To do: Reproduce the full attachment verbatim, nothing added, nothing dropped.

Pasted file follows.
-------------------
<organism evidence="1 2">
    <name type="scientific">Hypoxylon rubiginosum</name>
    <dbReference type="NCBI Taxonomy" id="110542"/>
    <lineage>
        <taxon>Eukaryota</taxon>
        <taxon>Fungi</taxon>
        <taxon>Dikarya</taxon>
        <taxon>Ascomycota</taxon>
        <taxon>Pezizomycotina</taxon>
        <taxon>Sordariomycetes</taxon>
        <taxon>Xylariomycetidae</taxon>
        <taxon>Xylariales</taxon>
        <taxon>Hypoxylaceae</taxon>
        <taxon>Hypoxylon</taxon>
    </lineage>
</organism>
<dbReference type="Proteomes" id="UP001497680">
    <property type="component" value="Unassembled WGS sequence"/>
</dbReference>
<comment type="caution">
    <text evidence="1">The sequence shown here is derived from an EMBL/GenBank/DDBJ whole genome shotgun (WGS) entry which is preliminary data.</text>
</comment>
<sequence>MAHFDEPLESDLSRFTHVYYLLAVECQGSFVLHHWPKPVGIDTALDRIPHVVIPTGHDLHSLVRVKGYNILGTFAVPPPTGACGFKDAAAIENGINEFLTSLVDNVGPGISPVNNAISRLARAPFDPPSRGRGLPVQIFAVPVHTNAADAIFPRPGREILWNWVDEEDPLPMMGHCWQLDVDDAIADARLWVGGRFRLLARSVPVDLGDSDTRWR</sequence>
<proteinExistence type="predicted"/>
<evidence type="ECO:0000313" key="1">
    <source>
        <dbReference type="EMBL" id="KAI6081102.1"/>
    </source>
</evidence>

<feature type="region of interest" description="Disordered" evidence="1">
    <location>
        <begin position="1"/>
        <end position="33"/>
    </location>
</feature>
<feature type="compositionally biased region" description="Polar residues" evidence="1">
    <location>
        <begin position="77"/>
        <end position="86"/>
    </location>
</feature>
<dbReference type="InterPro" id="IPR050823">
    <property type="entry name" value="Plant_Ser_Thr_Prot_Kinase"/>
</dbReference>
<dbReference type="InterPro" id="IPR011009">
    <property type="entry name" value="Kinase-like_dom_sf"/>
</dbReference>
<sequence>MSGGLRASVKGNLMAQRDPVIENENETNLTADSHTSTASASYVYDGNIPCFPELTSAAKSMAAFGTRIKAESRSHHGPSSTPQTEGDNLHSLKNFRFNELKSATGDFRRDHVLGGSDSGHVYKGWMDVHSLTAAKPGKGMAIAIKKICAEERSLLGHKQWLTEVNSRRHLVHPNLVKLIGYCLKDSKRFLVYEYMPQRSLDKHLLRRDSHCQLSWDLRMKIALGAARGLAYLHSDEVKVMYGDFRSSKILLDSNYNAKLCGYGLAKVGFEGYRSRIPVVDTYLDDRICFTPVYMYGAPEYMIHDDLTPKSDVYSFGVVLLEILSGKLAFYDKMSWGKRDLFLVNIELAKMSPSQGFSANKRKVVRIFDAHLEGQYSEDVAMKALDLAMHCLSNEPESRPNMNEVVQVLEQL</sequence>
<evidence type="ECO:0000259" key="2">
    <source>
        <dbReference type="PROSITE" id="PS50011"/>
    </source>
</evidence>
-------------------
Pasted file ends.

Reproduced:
<organism evidence="1 2">
    <name type="scientific">Hypoxylon rubiginosum</name>
    <dbReference type="NCBI Taxonomy" id="110542"/>
    <lineage>
        <taxon>Eukaryota</taxon>
        <taxon>Fungi</taxon>
        <taxon>Dikarya</taxon>
        <taxon>Ascomycota</taxon>
        <taxon>Pezizomycotina</taxon>
        <taxon>Sordariomycetes</taxon>
        <taxon>Xylariomycetidae</taxon>
        <taxon>Xylariales</taxon>
        <taxon>Hypoxylaceae</taxon>
        <taxon>Hypoxylon</taxon>
    </lineage>
</organism>
<dbReference type="Proteomes" id="UP001497680">
    <property type="component" value="Unassembled WGS sequence"/>
</dbReference>
<comment type="caution">
    <text evidence="1">The sequence shown here is derived from an EMBL/GenBank/DDBJ whole genome shotgun (WGS) entry which is preliminary data.</text>
</comment>
<sequence>MAHFDEPLESDLSRFTHVYYLLAVECQGSFVLHHWPKPVGIDTALDRIPHVVIPTGHDLHSLVRVKGYNILGTFAVPPPTGACGFKDAAAIENGINEFLTSLVDNVGPGISPVNNAISRLARAPFDPPSRGRGLPVQIFAVPVHTNAADAIFPRPGREILWNWVDEEDPLPMMGHCWQLDVDDAIADARLWVGGRFRLLARSVPVDLGDSDTRWR</sequence>
<proteinExistence type="predicted"/>
<evidence type="ECO:0000313" key="1">
    <source>
        <dbReference type="EMBL" id="KAI6081102.1"/>
    </source>
</evidence>

<feature type="region of interest" description="Disordered" evidence="1">
    <location>
        <begin position="1"/>
        <end position="33"/>
    </location>
</feature>
<feature type="compositionally biased region" description="Polar residues" evidence="1">
    <location>
        <begin position="77"/>
        <end position="86"/>
    </location>
</feature>
<dbReference type="InterPro" id="IPR050823">
    <property type="entry name" value="Plant_Ser_Thr_Prot_Kinase"/>
</dbReference>
<dbReference type="InterPro" id="IPR011009">
    <property type="entry name" value="Kinase-like_dom_sf"/>
</dbReference>
<sequence>MSGGLRASVKGNLMAQRDPVIENENETNLTADSHTSTASASYVYDGNIPCFPELTSAAKSMAAFGTRIKAESRSHHGPSSTPQTEGDNLHSLKNFRFNELKSATGDFRRDHVLGGSDSGHVYKGWMDVHSLTAAKPGKGMAIAIKKICAEERSLLGHKQWLTEVNSRRHLVHPNLVKLIGYCLKDSKRFLVYEYMPQRSLDKHLLRRDSHCQLSWDLRMKIALGAARGLAYLHSDEVKVMYGDFRSSKILLDSNYNAKLCGYGLAKVGFEGYRSRIPVVDTYLDDRICFTPVYMYGAPEYMIHDDLTPKSDVYSFGVVLLEILSGKLAFYDKMSWGKRDLFLVNIELAKMSPSQGFSANKRKVVRIFDAHLEGQYSEDVAMKALDLAMHCLSNEPESRPNMNEVVQVLEQL</sequence>
<evidence type="ECO:0000259" key="2">
    <source>
        <dbReference type="PROSITE" id="PS50011"/>
    </source>
</evidence>